About Madison S
Lives in London, United Kingdom
Since Sep. 2014
Hello! I'm Maddie- a native NYer whose Wanderlust has taken her abroad again and again. Having lived in six countries, and visiting others for school, work, leisure, and sport, I've adopted many localities, and am an admirer of a great many more. An avid scholar of language and culture, I hope to keep expanding my travel repertoire, and sharing great stories with the rest of the travel community. To give you some background on my travels, I spent months each year since childhood in Old Montreal, where part of my family lives. Summers were spent visiting folks in Ft. Lauderdale and L.A. My first big trip outside of the US on my own was to Australia & New Zealand at 12- I caught the bug early! I then moved to Japan where I studied for part of high school & uni. I am very familiar with Japanese cities, Sapporo and Osaka especially. Some of my favourite travel destinations include Goreme, Dubai, Marrakech, and Queenstown. (Plans for 2015 include China & Uganda!) Nice to meet you!
Flea & Street Markets
Flea & Street Markets
Tucked into the delightful backdrop of Montreal's Little Italy, Jean-Talon Market was first opened in 1933, marking it as a long-standing city staple. Open year-round, Jean-Talon has the distinction of being the largest public market in North America, and it shows its mettle in all weather. The warmer months see fruit and vegetable stalls set up outside the main chalet, vending fresh local produce, while in the winter, its environs still draw a bustling crowd for its meat and cheese sellers, its spices, truffles, regional delicacies and the wonderful selection of restaurants. This is also the go-to place for Charlevoix lamb - a patented food product, only produced in Quebec, that is deliciously tender and a must-try for foodies.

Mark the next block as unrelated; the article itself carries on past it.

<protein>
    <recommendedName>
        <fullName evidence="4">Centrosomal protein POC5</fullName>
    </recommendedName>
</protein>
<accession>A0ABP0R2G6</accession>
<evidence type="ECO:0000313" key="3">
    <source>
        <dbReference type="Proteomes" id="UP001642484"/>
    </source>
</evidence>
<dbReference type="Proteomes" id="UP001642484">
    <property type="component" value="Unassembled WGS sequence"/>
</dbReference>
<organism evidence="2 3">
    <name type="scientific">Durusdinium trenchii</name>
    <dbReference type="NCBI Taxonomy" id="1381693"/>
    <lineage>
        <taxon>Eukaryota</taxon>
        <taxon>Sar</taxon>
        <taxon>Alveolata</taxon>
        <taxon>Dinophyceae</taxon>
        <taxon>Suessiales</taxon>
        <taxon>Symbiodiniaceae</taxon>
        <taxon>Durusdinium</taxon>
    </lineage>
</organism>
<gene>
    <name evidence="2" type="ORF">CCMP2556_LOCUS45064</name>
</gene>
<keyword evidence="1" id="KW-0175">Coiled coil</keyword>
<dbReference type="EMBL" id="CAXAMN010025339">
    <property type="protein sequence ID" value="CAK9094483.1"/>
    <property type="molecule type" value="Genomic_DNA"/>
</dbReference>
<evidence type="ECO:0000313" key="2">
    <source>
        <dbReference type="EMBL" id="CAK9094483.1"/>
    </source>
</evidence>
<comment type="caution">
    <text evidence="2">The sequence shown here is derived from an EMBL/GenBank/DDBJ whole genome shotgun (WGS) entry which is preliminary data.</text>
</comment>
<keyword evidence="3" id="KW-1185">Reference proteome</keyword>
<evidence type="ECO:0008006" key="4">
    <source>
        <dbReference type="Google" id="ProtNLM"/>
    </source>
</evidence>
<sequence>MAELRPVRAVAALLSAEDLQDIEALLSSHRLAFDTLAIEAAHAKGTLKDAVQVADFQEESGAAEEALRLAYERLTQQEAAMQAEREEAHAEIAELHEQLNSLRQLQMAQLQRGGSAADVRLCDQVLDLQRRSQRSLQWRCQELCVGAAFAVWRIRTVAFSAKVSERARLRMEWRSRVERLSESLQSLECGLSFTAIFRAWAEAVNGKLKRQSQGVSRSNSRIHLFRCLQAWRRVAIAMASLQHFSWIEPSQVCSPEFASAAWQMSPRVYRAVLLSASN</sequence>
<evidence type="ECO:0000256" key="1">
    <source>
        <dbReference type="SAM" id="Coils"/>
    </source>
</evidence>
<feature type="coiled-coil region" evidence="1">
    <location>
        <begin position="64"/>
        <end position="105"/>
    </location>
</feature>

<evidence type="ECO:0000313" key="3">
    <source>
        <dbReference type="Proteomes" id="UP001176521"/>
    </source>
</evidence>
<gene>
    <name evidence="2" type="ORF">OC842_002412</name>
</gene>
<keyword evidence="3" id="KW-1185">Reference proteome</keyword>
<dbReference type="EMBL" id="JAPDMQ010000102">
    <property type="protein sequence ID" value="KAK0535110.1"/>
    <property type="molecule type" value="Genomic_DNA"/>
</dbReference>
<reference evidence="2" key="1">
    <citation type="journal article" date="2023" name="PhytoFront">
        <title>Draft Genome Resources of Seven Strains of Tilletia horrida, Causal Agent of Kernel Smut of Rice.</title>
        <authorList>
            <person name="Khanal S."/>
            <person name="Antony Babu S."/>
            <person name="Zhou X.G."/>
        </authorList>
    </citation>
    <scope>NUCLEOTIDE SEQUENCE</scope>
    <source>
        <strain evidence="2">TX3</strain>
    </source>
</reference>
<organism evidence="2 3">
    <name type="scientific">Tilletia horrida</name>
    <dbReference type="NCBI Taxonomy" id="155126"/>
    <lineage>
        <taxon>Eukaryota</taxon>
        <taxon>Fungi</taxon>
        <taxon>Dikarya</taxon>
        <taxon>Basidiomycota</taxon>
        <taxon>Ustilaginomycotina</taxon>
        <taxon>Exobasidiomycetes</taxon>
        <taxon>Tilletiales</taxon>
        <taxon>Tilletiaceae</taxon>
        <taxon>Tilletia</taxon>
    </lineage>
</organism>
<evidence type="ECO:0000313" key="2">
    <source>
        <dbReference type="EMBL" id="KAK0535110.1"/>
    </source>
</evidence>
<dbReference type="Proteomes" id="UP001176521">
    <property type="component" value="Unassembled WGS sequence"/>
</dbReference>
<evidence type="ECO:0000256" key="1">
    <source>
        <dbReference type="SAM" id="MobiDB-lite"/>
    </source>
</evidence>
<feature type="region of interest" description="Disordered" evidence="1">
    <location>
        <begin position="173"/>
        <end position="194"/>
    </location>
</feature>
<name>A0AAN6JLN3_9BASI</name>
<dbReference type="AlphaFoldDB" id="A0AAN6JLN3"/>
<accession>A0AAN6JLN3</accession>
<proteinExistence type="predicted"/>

When you think of Montreal, bagels might not be the first thing that pops to mind. And yet! With a tradition of honey-soaked, hand-rolled dough that bakes slowly in wood-burning stoves before being slathered in toppings and served up hot, Montreal has a thriving bagel culture. Locals are passionate about their version of this breakfast treat, with a thinner, sweeter, and chewier consistency than the average bagel. There's even a friendly rivalry between Montreal's two greatest bagel havens, the Fairmount and St. Viateur. However, the Fairmount, open since 1919, has an earlier claim to fame, great hours, and a delicious final product.
When picturing the go-to food for visiting Montreal, poutine is it: a melange of thick-cut french fries, gravy, and cheese curds, and at Casse-Croute La Banquise, you can have it one of 30 different ways! While poutine can be purchased from food trucks, high-end restaurants, themed tourist traps, and everywhere in between, this shop has the distinction of being a no-frills environment with something for everyone. If you want a dish more exotic than the traditional, try it with pulled pork and cole slaw. Or if you want to edge into territory that feels healthy, the peppers and onion version is a good bet. There's even a selection microbrewery beer options to pair with them!
Quebec is the home of maple syrup. And while there are numerous ways to enjoy it — everything from the traditional sugar shack experience on the far outskirts of Montreal, to seasonal street fair vendors in the inner city — Maple Delights is an old faithful. Located near Jaques-Cartier square, it naturally draws a number of tourists. However, don't let this fact color your opinion. It's the only place where you can try 'tire sur la neige' year-round: a maple taffy made by pouring hot maple sap onto fresh snow. Visitors are even offered the option of making it themselves! And if taffy doesn't tickle your fancy, there's maple-infused ice cream, candies, teas, hand creams, and a number of treats on tap to tempt your sweet tooth. Best of all? Head downstairs for a small interactive exhibit on maple production in Quebec. Delicious and educational? Yes, please!